Monday, 19 January 2015

Hinkley Point C excavations unearth bones from the Dark Ages

The burials date from the 7th Century

A Dark Ages cemetery and more than 100 burials has been unearthed at the site of a new nuclear power station.
The discovery is one of many by archaeologists who have spent years excavating ground where Hinkley Point C is being built in Somerset.
Flint tools dating from the Neolithic and Bronze Age periods and Roman building remains were also found.
All the results of the dig, which began in 2012, are being revealed in an exhibition at the Museum of Somerset.
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Vikings: Raiders, Traders and Settlers (Online Course)


Vikings: Raiders, Traders and Settlers (Online Course)

Mon 26 Jan to Fri 17 Apr 2015

University of Oxford 

Department of Continuing Education

Further details...

Wednesday, 14 January 2015

Viking Artefacts


Viking Artefacts is an interesting blog run by Thomas Kamphaus.

He describes his interest as follows: 

"Why interested in vikings ?"

Well, I guess every man approching it's 40-ies has a right for developing a strange hobby. It thrills me more than the collecting of sugar sackets. 

Seriously: I have always been attached to history, and in general the period from 500 - 1200. The Frankish/merovingian period and then the viking period. Collecting artefacts just have seemed to pop up out of the blue . The viking craftmanship in several to considered styles I find very acctractive. Compared to the number of Roman artefacts p.e. the vikings - although excavated intensively the last 25/35 years - always stayed a sort of elusive and mysterious to us what sets them apart of other cultures.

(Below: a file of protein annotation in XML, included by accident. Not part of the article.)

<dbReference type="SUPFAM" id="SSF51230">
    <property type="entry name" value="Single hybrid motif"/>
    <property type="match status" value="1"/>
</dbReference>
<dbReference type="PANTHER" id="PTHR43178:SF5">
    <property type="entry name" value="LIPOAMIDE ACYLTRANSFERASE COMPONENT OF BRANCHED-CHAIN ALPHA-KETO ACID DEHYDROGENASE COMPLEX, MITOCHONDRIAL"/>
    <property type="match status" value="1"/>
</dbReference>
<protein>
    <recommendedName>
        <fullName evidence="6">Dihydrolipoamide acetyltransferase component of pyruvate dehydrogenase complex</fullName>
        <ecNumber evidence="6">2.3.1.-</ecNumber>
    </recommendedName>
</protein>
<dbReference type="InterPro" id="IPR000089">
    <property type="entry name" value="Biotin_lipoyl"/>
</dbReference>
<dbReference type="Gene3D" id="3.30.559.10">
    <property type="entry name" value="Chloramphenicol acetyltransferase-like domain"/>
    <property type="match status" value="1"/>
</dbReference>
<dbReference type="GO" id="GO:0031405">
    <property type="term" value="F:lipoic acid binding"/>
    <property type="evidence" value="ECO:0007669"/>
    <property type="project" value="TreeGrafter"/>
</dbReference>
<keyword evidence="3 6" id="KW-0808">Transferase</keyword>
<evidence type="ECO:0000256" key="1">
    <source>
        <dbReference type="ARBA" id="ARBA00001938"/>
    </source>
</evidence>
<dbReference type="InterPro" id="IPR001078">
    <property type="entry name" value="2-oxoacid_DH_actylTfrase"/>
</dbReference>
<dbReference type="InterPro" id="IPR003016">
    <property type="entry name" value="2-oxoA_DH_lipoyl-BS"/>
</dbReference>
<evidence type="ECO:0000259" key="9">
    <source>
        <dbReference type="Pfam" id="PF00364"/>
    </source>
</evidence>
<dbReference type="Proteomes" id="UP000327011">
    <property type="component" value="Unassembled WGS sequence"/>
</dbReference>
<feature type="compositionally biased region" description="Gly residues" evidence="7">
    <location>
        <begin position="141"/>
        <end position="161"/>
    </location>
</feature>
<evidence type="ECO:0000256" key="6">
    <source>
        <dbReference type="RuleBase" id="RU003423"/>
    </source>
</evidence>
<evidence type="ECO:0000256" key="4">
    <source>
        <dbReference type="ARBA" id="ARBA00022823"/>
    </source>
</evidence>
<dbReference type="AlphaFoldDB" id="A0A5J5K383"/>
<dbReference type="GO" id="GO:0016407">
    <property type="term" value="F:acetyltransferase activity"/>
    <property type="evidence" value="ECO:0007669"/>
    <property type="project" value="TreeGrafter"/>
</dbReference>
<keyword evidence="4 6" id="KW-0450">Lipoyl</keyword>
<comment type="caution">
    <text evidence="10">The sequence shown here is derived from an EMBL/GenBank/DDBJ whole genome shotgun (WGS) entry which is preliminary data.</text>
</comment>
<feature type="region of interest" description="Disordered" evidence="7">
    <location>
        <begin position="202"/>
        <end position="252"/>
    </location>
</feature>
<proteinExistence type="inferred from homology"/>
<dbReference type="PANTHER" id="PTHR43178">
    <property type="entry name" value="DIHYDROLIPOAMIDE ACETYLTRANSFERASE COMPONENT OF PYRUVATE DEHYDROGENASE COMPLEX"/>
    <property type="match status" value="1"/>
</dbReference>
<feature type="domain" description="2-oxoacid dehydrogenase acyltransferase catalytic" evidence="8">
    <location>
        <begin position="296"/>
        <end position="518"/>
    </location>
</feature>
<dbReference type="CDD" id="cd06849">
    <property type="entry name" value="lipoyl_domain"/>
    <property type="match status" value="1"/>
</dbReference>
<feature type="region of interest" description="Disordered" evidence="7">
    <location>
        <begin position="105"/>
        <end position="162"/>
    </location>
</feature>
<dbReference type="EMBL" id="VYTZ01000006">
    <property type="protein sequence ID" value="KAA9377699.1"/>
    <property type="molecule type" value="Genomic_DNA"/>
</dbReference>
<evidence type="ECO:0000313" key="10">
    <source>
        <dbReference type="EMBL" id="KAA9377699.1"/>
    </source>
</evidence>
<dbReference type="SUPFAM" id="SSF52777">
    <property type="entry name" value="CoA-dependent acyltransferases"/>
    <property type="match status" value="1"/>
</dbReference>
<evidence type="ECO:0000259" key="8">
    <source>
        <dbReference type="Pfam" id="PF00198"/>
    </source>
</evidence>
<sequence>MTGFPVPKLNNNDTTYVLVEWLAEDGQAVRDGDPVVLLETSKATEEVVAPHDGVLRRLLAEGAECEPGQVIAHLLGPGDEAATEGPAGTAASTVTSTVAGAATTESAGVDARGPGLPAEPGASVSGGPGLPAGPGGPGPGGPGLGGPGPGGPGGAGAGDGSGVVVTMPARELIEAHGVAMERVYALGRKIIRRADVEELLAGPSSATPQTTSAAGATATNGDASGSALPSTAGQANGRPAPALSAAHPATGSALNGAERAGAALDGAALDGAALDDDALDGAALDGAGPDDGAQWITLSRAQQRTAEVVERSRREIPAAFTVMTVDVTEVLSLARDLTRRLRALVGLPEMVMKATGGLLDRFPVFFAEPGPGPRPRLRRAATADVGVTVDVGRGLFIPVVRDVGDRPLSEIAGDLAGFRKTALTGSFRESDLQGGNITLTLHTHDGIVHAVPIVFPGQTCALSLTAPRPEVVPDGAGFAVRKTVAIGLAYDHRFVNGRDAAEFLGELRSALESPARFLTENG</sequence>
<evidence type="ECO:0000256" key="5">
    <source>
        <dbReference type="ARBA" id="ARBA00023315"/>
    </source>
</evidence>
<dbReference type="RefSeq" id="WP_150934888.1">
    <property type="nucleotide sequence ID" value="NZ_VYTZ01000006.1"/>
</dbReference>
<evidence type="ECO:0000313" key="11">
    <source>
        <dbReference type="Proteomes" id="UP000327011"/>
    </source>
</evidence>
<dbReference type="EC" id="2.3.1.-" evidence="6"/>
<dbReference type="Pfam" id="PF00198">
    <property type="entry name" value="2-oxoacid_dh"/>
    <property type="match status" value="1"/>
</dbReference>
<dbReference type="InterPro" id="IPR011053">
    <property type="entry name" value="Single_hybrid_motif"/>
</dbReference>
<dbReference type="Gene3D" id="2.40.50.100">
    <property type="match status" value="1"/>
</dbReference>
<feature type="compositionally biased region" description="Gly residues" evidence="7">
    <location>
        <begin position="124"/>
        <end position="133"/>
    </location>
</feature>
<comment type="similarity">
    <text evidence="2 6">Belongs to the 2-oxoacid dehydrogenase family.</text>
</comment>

You can find the blog here...

Monday, 12 January 2015

Mid-Norway Vikings among the first to sail to British Isles

Circular brooch from a woman’s grave in Nes, Bjung municipality. (Photo: Per Fredriksen, NTNU University Museum)

Archaeological findings show that Vikings from mid- and western Norway were among the first to make the trip to the British Isles.


Vikings living in Tr√łndelag, a region in the middle part of Norway, were among the first in Scandinavia to travel west. A new analysis of burial sites in Tr√łndelag from the year 800 and later undertaken by researchers at the NTNU University Museum is giving us a clearer image of who decided to stay in Norway, and who left to travel to the British Isles.
The burials sites examined contained a lot more foreign artefacts than previously believed, many of which coincide the first known Viking raids in Lindisfarne, England in 793.
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